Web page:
You must have a clean working area to titer your AAV by ddPCR. Droplet digital PCR is a sensitive assay, so cross contamination into a no template control (NTC) well is common. Here are some steps you can take to achieve a clean NTC:
- Have a dedicated bench with a dedicated set of pipettes for ddPCR set-up.
- Prepare the master mix in a separate area from where you prepare your sample dilutions.
- Aliquot all of your reagents into single-use tubes and grab a fresh one for each set up.
- Wipe down the bench and all consumables with 10% bleach.
If you are using a manual droplet generator, you will have to be careful about transferring your droplets from the droplet generator to the PCR plate. Maintaining a high droplet count is important for calculating the concentration of your sample.
Even if you are using an automated droplet generator, you should avoid pipetting too quickly when making your virus dilutions. This will reduce aerosols that could potentially lead to contamination.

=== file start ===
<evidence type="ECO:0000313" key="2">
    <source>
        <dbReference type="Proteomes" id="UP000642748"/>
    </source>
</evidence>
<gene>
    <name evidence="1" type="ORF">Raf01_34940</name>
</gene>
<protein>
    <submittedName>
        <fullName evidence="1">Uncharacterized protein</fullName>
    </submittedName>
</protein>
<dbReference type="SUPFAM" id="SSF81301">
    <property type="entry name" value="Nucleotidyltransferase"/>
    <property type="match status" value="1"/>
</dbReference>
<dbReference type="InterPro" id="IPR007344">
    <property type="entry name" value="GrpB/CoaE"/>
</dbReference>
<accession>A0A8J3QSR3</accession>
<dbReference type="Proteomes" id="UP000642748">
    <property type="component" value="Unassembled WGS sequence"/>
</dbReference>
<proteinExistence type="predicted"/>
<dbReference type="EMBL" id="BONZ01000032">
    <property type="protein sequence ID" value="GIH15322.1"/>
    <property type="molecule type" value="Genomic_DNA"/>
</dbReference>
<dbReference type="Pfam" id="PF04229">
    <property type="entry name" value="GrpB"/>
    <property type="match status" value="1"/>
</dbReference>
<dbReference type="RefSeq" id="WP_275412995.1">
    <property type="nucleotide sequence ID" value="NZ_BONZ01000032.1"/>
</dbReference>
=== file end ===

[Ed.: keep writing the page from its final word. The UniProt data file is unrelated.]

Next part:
Optimize your PCR
For a good starting place on what PCR parameters to use, see Lock’s seminal paper on AAV titration (Lock et al., 2014).
If you are having difficulty getting a clean separation between positive and negative droplets with these parameters, here are a few things you can try:
- Increase the number of cycles. After additional rounds of amplification, your fluorescence amplitude will increase, leading to greater separation of your positive and negative droplets. No more than 50 cycles is recommended.
- Decrease your ramp rate. A rate of 2C/s is recommended to ensure an even temperature change among all of the droplets, but you can go as low as 1C/s.
- Increasing the elongation time to 2 minutes and the denaturation time to 1 minute has been shown to increase droplet separation (Witte et al., 2016). This is particularly important if your amplicon is longer than 150 base pairs.
While we use ddPCR for AAV titration, there are many applications for the technology. Droplet digital PCR is well suited for the detection of low copy numbers. For this reason, it can be used in the detection of rare sequences and single cell analysis. It is also being used in the detection of microbes. Some applications include measuring viable probiotics and detecting circulating pathogens.
With its many applications and ease of use, droplet digital PCR is becoming a popular option for PCR experiments.